Congratulations, your novel is published! Whether you joined the DIY movement or sold it to a publisher, you’re feeling great. Take a moment to enjoy this milestone.
Now, get ready to switch gears. You are no longer a writer but a marketing machine.
Wait, you say. Writers sit in ivory towers, churning out their next masterpiece. Unless you are a brand name author, you will soon realize that the publisher is counting on you to market your work. Especially, if you self-published.
As you consider your options, you may feel overwhelmed about where to allocate your time and money. Placing ads seems a logical choice. But ask most writers about the effectiveness of paid ads and you will hear nothing but disappointment.
The American Booksellers Association has 1,900 independent, brick-and-mortar members. Yep, that’s all. And although they have had an increase of 15.5% since January 2010, is there any community that hasn’t seen a longstanding bookstore bite the dust? Sadly, I experienced this firsthand: the local bookstores where I held book signings in 2007, the beloved Dutton’s in Brentwood and charming Village Books in the Pacific Palisades, no longer exist. Recently, my book launch for my new novel, Revealing Eden (Save The Pearls Part One), was held at Frank Pictures, an art gallery in Santa Monica. It was a great party, but I missed the company of other books.
And with the proliferation of self-published e-books, the market feels inundated; your fabulous book into which you’ve poured your blood, sweat and tears, soon lost in the crowd.
So what’s a writer to do?
Coming from the world of indie filmmaking, I learned long ago that with limited resources the only way to reach your unique audience was through niche marketing. Unfortunately, if your book lacks an easily identifiable genre, your marketing job will be that much harder.
All you have to do is study the bestseller lists to see that, on average, only a handful are general fiction. God Bless Kathryn Strockett, the author of The Help, for beating those odds.
And yet, while the growing trend towards genre fiction has limited the marketplace for more inventive works, it also has produced a plethora of niche groups interested in those subjects. Storefront bookstores rely heavily on traditional pre-publication reviewers when determining which books to order. With the huge surge in online book buyers, the relevance of those reviewers’ opinion has diminished — and will continue to do so.
Do you really think any teens who bought The Hunger Games through Amazon.com cared what School Library Journal had to say about it? More likely, those buyers follow one of the many blogs that cater to Young Adult books, or particularly, dystopian fiction and post apocalyptic books.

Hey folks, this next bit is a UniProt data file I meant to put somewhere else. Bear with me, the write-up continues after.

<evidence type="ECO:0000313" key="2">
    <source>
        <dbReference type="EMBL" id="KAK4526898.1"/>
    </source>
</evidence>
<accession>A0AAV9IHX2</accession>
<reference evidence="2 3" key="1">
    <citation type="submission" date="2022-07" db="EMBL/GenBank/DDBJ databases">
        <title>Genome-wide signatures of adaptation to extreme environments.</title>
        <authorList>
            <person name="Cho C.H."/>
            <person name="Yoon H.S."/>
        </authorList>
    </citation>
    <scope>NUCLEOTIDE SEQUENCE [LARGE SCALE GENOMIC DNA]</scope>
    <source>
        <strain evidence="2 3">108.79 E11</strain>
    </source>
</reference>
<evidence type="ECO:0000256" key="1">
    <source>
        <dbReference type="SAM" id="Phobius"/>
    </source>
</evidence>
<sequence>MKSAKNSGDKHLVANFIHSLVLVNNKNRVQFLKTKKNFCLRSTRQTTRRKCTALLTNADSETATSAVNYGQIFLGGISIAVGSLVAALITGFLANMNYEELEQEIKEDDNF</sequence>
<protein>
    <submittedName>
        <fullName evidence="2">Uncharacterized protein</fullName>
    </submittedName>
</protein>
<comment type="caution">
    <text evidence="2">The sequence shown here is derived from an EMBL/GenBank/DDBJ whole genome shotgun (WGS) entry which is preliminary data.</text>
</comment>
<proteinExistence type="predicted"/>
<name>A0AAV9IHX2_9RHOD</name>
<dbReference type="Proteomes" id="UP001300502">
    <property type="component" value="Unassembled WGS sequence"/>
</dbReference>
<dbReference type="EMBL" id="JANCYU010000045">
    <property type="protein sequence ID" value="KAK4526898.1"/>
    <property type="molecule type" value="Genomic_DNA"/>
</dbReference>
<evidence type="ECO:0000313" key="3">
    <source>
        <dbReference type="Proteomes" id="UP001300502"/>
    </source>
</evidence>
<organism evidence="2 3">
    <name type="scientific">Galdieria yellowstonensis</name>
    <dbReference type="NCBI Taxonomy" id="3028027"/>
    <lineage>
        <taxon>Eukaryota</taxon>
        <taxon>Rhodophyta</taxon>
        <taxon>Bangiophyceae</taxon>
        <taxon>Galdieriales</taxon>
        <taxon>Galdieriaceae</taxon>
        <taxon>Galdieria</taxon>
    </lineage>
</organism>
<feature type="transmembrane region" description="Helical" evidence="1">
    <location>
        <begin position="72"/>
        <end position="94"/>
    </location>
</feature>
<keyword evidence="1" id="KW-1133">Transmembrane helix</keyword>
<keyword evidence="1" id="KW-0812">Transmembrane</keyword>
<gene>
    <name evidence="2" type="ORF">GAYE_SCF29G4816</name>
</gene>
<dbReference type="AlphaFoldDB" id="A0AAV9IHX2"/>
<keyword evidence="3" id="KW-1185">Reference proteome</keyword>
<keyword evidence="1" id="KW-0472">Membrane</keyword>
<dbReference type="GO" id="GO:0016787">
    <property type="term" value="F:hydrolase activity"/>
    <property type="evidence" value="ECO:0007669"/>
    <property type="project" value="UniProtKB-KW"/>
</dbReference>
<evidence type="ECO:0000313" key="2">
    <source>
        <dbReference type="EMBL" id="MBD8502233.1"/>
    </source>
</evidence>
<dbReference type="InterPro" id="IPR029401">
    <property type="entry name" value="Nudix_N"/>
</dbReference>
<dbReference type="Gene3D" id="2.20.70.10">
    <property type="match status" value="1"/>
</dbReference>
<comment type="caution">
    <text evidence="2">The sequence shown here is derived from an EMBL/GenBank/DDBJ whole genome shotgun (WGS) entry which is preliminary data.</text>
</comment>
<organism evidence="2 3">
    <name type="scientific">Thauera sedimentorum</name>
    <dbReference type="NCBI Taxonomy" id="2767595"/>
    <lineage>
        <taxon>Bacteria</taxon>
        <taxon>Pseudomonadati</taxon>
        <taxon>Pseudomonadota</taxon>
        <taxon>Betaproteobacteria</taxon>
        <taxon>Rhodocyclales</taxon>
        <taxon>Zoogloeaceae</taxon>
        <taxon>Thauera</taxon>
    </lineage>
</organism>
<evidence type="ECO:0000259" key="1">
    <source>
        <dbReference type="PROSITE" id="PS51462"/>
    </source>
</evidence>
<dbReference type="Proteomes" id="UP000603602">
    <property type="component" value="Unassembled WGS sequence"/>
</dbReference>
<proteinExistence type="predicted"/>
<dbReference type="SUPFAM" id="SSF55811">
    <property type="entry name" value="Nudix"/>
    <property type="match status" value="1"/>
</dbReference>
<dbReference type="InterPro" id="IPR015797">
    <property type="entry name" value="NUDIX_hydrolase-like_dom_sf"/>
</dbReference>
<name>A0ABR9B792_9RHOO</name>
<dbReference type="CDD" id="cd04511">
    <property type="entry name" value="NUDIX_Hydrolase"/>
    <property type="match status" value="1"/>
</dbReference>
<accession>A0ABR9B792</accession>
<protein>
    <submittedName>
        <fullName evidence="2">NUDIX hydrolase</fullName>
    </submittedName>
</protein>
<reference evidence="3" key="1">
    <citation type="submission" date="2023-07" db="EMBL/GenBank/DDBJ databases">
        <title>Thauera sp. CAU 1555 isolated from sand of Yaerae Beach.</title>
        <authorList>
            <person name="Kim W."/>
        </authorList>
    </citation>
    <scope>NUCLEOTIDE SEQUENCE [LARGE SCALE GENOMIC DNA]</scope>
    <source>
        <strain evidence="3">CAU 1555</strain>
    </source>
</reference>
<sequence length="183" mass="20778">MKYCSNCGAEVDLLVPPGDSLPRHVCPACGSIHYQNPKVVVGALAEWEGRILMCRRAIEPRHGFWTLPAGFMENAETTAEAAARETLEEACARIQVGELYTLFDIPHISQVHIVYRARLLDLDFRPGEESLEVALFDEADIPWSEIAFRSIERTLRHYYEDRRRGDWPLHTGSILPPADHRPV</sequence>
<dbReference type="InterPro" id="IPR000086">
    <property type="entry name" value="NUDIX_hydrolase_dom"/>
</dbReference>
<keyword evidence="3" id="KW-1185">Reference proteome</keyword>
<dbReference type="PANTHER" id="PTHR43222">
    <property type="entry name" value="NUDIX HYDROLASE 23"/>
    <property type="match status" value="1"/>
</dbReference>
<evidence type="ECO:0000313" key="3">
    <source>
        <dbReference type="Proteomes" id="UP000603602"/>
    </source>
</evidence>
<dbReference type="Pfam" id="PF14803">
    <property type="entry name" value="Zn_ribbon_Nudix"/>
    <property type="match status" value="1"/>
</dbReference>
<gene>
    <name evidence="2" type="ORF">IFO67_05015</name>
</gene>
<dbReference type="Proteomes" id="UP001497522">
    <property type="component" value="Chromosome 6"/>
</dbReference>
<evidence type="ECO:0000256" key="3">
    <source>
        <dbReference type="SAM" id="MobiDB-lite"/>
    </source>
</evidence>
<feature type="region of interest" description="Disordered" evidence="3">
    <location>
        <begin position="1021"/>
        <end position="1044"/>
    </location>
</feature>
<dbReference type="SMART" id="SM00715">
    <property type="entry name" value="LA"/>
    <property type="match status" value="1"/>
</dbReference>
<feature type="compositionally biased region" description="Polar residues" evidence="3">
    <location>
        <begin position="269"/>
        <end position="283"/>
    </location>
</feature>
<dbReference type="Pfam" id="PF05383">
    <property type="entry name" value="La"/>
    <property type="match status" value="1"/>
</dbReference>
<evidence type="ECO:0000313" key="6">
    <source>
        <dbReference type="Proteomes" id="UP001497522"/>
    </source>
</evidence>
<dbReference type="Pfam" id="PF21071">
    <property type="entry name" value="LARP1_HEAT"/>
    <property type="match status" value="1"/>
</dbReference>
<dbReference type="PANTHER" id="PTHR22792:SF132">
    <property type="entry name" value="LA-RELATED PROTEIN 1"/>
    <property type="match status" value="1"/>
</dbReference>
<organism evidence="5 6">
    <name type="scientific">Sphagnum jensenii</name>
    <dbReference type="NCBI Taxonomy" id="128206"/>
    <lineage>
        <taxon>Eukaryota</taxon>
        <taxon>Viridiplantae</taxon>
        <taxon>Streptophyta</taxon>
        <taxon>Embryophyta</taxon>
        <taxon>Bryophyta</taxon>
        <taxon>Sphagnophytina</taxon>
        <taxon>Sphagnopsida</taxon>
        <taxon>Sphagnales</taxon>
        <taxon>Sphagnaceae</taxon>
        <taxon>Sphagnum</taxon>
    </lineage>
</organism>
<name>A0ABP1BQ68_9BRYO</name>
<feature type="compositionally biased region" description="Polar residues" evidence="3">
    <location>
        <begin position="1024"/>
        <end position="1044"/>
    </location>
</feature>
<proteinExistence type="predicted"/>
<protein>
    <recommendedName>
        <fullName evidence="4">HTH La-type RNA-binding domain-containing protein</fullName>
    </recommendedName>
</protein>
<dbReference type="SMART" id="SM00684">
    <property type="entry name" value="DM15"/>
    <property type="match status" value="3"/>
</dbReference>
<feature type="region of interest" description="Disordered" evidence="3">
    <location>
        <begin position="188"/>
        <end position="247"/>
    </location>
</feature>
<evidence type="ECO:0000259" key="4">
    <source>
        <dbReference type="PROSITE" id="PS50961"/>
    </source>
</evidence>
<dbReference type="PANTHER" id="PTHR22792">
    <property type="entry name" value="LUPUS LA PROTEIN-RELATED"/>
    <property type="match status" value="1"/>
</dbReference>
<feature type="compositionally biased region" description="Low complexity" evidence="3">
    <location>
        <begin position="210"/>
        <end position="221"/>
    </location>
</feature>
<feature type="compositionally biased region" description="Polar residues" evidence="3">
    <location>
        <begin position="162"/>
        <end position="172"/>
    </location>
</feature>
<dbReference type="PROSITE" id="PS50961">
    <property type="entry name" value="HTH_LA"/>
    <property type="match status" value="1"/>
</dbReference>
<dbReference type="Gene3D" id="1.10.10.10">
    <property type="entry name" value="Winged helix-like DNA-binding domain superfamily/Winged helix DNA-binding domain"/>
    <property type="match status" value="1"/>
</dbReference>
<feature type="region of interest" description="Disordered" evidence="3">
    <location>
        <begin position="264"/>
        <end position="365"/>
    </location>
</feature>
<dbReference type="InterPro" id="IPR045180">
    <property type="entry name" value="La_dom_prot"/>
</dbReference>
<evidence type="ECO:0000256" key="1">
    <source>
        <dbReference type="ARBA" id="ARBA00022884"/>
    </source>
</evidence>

And that is why niche bloggers are the new opinion czars for readers.
Reaching out to these bloggers simply requires time and patience. Each has a different set of requirements: some will add a Q&A, others, an online chat, or perhaps, a book giveaway. And unlike the nameless façade presented by the traditional reviewers, most likely, you will find passionate readers who are thrilled to receive a copy of your book and post a review on their blogs. Despite the conduit of e-mail, the one-on-one interaction that these blogs provide writers and bloggers feels fresh and intimate like a visit on a Southern porch!
In 2007, when TeensReadToo.com gave The Virtual Life of Lexie Diamond a Five-Star, Must Read review, I was thrilled, but made sure to include their quote after Kirkus Reviews and the Recommendation from The Center of Children’s Books.
Today, my main approach hinges on appealing to bloggers! To date, I have sent out over 60 copies of Revealing Eden (Save The Pearls Part One), my new fantasy romance novel, a veritable pastiche of genres, at their request. I deeply care what they think. And I have been richly rewarded for the attention I’ve paid to them.
Before Revealing Eden was officially released until January 10, 2012, it already received rave reviews on several blogs as well as many posts on Amazon, all of them enthusiastic.
Live To Readhighly recommended it with Five Stars to young adult and adult readers, and included a lengthy author Q&A.
The Bookshelf gave Five Stars for a “fantastic read, I recommend everyone to check out this book!” Amanda’s Writings “Revealing Eden was a great read. The end left me hanging, and I can’t wait to read the next book!” And Books Obsession: “This was a great book to the start of a unique series.” And I have begun a series of online chats: Wednesday the 14th, I chatted with followers of YA Bound, which was an amazingly rewarding experience!
Being directly connected to these lively communities of readers is a writer’s dream. Many of these clever bloggers also post their reviews onto Goodreads.com, one of the largest sites for readers, thereby widening the scope of their influence.
And what has did it cost in dollars? Shipping costs and a discounted copy of my book.
Just as the Internet has provided direct avenues to consumers in almost every area from buying real estate to testing your DNA, authors can connect to readers through blog. The world of opinion has come to roost on niche bloggers to the benefit of readers everywhere, and writers, too.